There are countless games played around the world, however only a select few that you can truly find to be played in pretty much any country you decide to go too. One such game is Bingo, an activity that has spread across the four corners of the Earth since Edwin S. Lowe made the crucial set of alterations that would make it a commercially viable game.
This was in the first few decades of the 20th Century, but in actuality Bingo has been played in various forms for long before this. All Mr Lowe succeeded in doing was creating a centralised and universal notion of Bingo, something that has since flowered into a variety of different offshoots. Keep reading for an explanation of bingo free games played around the world.
Bingo is immensely popular in Italy, and that should come as no surprise seeing as the Italians are widely credited with inventing the game that inspired Bingo in the first place. Five hundred years ago the Il Gioco del Lotto d’Italia began in Italy, a kind of lottery-cum-bingo game that captured the imagination of the general public.
This was also the same kind of time that the Casino Di Venezia (the world’s first dedicated casino) was built in Venice, proving that those medieval Italians simply could not get enough of these gambling games. Bingo is still widely played in Italy, with the younger generation even showing more of an appetite for it than in other places.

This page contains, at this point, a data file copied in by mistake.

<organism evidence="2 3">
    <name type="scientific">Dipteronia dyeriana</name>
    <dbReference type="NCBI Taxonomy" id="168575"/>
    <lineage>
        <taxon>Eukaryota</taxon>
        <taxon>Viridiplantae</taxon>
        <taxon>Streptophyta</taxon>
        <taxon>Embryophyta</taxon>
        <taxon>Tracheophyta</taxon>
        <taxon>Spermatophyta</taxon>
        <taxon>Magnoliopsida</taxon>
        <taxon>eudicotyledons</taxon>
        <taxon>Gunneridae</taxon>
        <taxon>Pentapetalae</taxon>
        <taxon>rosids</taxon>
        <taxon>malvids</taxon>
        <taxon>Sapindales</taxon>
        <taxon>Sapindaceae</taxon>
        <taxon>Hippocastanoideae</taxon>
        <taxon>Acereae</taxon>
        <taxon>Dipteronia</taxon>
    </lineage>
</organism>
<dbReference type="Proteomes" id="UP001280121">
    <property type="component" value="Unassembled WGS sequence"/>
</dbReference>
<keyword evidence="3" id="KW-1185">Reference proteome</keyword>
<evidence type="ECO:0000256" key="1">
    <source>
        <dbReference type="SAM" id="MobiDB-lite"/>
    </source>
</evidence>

In England Bingo has long been associated with the older generations of society, often made fun of as being a game exclusively for old people. However, in recent years there has been a dramatic surge in companies trying to make Bingo look a lot more enticing to young adults, hence the proliferation of Bingo themed club nights and bars.
It seems as though Bingo in England is polarised between two main groups of players nowadays: the older generation who just love to play Bingo, and the younger generation who see the game as a useful vessel to drink alcohol and party. They could not be more different…
Bingo has been incredibly popular in Germany for generations, and it was widely played even before Edwin S. Lowe created the first genuine Bingo scorecard. Admirably the game was, and continues to be, used mainly for the purpose of education, and people quickly realised that it was a fun way of teaching basic mathematic principles.
In fact, this still happens today, and a number of other countries have followed suit too, ensuring that Bingo remains an effective educational tool.
You have to feel for the Bingo players of Brazil, as the game has not been looked on with the most favourable eyes there. It wasn’t even legal until 1993, upon which multiple Bingo halls sprung up across the vast South American country. But then disaster struck and it was outlawed again in 2003, meaning that Brazilian Bingo players could no longer enjoy their hobby.